By Sue Stevens, edits by Tim Wrobel

Investing can feel like a wild roller coaster ride, with ups and downs that can make even the steadiest of hands shake. That’s why having a plan in place, created in advance, is so important. Chasing after hot stocks can lead to getting burned, so it’s crucial to bring discipline into your money management equation and remove fear and emotion from the picture.

One way to achieve this is through an Investment Policy Statement (IPS). Think of it as your personal set of instructions that allow you to navigate your investment journey, even during turbulent times. Having an IPS ensures a disciplined process by explicitly stating how you intend to balance risk and reward. It’s like having a flight plan that guides you through different scenarios. When things get tough, you stick to your IPS, avoiding mistakes driven by emotions. This approach is rooted in evidence-based investment solutions backed by academic research and real-life experience.

Let’s break down the elements you should consider when creating your Investment Policy Statement:

Define the scope:
Determine which accounts your policy covers. You may have different policies for different objectives or different risk tolerances within your household.

Establish your investment process:
Develop a solid process that covers setting goals, identifying the optimal asset allocation based on your objectives and risk tolerance, selecting suitable investments, and deciding how often to monitor and rebalance your portfolio.

Commit to your strategy:
By adhering to a set of standards regardless of market conditions, you increase your chances of avoiding behavioral missteps. Here are a few considerations to ponder:

  • Set your asset allocation: Find the right balance between risk and reward that allows you to sleep well at night and aligns with your goals.
  • Consider tax implications: Depending on your tax bracket, explore tax-managed, tax-exempt, or tax-deferred investment vehicles. Strategically consider where to hold different types of assets for tax advantages.
  • Be mindful of costs: Brokerage costs have significantly decreased, so pay attention to expense ratios of mutual funds or ETFs. If you invest in individual bonds or CDs, ensure the costs are reasonable.
  • Embrace global diversification: Decide how much of your stock and bond allocation you want to invest in foreign markets.
  • Incorporate ESG criteria: If aligning your values with your portfolio is important to you, consider environmental, social, and governance factors in your investment choices.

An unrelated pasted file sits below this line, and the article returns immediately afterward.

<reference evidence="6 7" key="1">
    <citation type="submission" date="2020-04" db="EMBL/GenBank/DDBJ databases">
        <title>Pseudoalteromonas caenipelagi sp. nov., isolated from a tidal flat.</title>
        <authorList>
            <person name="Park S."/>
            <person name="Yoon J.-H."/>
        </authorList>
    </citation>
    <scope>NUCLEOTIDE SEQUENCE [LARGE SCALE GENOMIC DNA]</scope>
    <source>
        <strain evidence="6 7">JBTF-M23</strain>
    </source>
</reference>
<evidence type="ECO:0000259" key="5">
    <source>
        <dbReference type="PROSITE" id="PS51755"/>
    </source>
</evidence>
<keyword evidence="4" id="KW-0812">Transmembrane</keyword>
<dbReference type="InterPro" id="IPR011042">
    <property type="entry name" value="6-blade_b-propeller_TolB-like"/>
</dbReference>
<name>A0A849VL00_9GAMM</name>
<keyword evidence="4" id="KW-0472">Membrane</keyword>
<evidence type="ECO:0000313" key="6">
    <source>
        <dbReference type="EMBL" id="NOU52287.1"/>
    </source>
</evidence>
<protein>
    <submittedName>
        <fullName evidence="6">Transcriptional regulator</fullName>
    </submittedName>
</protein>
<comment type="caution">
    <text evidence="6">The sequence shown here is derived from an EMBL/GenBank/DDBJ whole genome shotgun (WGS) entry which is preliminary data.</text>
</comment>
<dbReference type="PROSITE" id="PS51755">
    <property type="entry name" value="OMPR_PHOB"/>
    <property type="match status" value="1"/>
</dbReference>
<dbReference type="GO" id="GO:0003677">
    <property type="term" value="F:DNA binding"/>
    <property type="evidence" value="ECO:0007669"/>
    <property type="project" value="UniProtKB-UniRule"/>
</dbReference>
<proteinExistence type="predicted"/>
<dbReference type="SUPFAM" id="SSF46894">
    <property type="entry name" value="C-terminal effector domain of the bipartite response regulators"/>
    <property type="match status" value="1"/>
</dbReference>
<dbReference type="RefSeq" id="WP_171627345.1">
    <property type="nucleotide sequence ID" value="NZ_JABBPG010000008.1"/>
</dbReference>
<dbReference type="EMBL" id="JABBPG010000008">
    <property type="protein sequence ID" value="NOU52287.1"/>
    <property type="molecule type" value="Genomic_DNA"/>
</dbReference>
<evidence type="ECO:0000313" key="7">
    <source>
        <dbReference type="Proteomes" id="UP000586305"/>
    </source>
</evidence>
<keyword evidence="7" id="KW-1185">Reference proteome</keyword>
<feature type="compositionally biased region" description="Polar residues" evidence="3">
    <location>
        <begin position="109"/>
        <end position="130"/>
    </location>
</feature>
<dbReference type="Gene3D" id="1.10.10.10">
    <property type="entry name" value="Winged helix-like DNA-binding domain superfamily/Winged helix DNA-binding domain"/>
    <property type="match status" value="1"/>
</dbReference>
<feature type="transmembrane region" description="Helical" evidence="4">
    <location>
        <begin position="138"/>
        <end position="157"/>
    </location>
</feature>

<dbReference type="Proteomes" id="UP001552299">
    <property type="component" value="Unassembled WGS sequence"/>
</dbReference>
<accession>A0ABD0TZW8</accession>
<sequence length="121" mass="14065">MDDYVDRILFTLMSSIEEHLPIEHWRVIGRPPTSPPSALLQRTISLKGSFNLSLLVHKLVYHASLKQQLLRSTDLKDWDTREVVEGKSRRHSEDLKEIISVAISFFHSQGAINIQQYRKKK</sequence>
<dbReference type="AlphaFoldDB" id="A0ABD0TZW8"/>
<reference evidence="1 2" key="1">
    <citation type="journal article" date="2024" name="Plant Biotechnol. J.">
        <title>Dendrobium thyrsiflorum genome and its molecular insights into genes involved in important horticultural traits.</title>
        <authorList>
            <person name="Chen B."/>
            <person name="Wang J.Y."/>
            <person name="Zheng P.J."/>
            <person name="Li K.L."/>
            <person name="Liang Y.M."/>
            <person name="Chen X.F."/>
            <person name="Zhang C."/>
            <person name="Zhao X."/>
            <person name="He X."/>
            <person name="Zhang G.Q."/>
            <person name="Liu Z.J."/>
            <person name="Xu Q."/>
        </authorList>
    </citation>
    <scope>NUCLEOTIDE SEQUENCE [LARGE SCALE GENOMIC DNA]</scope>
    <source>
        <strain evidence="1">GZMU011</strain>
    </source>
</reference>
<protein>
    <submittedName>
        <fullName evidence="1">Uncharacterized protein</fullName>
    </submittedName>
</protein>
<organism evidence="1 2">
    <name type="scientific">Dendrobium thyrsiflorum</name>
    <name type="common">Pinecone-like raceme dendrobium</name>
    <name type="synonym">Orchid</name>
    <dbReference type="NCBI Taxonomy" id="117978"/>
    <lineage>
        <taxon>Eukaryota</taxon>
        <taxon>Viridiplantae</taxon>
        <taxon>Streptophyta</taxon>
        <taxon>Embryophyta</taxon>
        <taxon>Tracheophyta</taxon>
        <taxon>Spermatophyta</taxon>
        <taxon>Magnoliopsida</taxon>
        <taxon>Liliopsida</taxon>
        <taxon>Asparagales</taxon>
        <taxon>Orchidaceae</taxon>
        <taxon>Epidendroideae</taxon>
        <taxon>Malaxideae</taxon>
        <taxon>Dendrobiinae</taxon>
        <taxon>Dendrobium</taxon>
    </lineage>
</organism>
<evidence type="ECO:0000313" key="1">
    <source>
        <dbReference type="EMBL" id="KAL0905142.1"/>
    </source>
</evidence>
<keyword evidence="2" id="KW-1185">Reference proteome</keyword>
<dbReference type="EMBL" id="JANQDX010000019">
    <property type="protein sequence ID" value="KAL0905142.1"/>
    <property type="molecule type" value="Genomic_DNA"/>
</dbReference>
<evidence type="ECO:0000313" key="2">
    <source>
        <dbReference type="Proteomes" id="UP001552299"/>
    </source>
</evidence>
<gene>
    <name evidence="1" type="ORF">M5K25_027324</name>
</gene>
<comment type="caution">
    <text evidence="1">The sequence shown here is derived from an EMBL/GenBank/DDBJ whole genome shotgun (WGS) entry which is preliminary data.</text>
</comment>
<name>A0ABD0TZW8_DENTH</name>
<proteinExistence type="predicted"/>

Set your asset allocation:
Define the broad asset classes—cash, stocks, and bonds—and establish your target allocation. You can also establish acceptable ranges around these targets to avoid excessive rebalancing.

Determine monitoring and rebalancing frequency:
Surprisingly, less frequent monitoring is often better. Remember, investing is a long-term endeavor, and knee-jerk reactions based on daily market movements can hinder your progress. Rebalancing primarily aims to manage risk rather than maximize returns.

It’s also worth using electronic tools like Morningstar’s portfolio tool ( to monitor your progress. As long as you stay within your target asset allocation parameters, there’s usually no need for immediate action. Conduct an annual review to assess if any adjustments to your policy are necessary based on your changing circumstances.

During the monitoring process, there are several aspects to consider, such as cash requirements, asset allocation bands, tax strategies, and specific financial goals. However, remember that you don’t need to make changes just for the sake of it. Only take action when there’s a genuine need.

By creating a disciplined approach through an Investment Policy Statement, you can navigate the ups and downs of investing with confidence and reduce the impact of emotional decision-making. It’s all about having a clear plan, sticking to your strategy, and periodically reviewing your progress to ensure you’re on the right track.

The information presented here is not specific to any individual’s personal circumstances. To the extent that this material concerns tax matters, it is not intended or written to be construed as any form of tax advice, or to be used, and cannot be used, by a taxpayer for the purpose of avoiding penalties that may be imposed by law. To the extent that this material concerns investments or securities, it is not intended or written to be construed as any form of investment, financial planning, or other professional advice. Any material that includes or references investment performance is not intended to imply or guarantee any future investment performance; past performance is not indicative of future returns, all investments are subject to risk, and you may lose the principal you invest. You should seek independent advice that is tailored for your specific personal circumstances from a qualified professional before taking any action based on the information contained herein. These materials are provided for general information and educational purposes based upon publicly available information from sources believed to be reliable—we cannot assure the accuracy or completeness of these materials. The information in these materials may change at any time and without notice.

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